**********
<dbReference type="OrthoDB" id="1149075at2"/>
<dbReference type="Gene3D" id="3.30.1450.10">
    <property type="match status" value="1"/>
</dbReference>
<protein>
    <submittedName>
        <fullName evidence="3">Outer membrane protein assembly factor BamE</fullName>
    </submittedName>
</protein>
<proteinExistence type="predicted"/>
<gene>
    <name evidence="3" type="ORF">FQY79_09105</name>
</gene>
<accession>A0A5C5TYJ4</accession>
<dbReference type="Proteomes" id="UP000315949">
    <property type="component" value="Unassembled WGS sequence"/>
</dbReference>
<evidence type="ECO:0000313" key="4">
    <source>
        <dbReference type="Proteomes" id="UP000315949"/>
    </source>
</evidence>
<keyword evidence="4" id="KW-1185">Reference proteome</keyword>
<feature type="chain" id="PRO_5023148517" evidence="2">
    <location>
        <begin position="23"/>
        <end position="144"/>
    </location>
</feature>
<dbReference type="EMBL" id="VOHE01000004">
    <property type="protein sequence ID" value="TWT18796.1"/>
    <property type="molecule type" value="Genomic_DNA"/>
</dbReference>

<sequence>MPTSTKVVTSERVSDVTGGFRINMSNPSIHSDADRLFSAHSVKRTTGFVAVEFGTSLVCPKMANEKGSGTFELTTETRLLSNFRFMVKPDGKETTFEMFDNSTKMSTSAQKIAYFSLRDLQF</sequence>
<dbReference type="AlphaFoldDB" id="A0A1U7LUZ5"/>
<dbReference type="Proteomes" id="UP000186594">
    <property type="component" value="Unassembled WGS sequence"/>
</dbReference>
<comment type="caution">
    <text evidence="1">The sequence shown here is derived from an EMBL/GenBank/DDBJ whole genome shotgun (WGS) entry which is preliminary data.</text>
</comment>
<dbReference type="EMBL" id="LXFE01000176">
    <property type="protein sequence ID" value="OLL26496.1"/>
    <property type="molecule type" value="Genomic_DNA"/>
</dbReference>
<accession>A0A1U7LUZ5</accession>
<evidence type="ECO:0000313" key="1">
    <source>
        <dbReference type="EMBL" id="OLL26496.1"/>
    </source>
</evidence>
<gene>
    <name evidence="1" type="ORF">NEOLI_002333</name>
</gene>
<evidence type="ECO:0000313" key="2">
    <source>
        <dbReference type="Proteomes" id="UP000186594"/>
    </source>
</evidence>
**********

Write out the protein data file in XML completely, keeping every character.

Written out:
<dbReference type="OrthoDB" id="1149075at2"/>
<dbReference type="Gene3D" id="3.30.1450.10">
    <property type="match status" value="1"/>
</dbReference>
<protein>
    <submittedName>
        <fullName evidence="3">Outer membrane protein assembly factor BamE</fullName>
    </submittedName>
</protein>
<proteinExistence type="predicted"/>
<gene>
    <name evidence="3" type="ORF">FQY79_09105</name>
</gene>
<accession>A0A5C5TYJ4</accession>
<dbReference type="Proteomes" id="UP000315949">
    <property type="component" value="Unassembled WGS sequence"/>
</dbReference>
<evidence type="ECO:0000313" key="4">
    <source>
        <dbReference type="Proteomes" id="UP000315949"/>
    </source>
</evidence>
<keyword evidence="4" id="KW-1185">Reference proteome</keyword>
<feature type="chain" id="PRO_5023148517" evidence="2">
    <location>
        <begin position="23"/>
        <end position="144"/>
    </location>
</feature>
<dbReference type="EMBL" id="VOHE01000004">
    <property type="protein sequence ID" value="TWT18796.1"/>
    <property type="molecule type" value="Genomic_DNA"/>
</dbReference>

<sequence>MPTSTKVVTSERVSDVTGGFRINMSNPSIHSDADRLFSAHSVKRTTGFVAVEFGTSLVCPKMANEKGSGTFELTTETRLLSNFRFMVKPDGKETTFEMFDNSTKMSTSAQKIAYFSLRDLQF</sequence>
<dbReference type="AlphaFoldDB" id="A0A1U7LUZ5"/>
<dbReference type="Proteomes" id="UP000186594">
    <property type="component" value="Unassembled WGS sequence"/>
</dbReference>
<comment type="caution">
    <text evidence="1">The sequence shown here is derived from an EMBL/GenBank/DDBJ whole genome shotgun (WGS) entry which is preliminary data.</text>
</comment>
<dbReference type="EMBL" id="LXFE01000176">
    <property type="protein sequence ID" value="OLL26496.1"/>
    <property type="molecule type" value="Genomic_DNA"/>
</dbReference>
<accession>A0A1U7LUZ5</accession>
<evidence type="ECO:0000313" key="1">
    <source>
        <dbReference type="EMBL" id="OLL26496.1"/>
    </source>
</evidence>
<gene>
    <name evidence="1" type="ORF">NEOLI_002333</name>
</gene>
<evidence type="ECO:0000313" key="2">
    <source>
        <dbReference type="Proteomes" id="UP000186594"/>
    </source>
</evidence>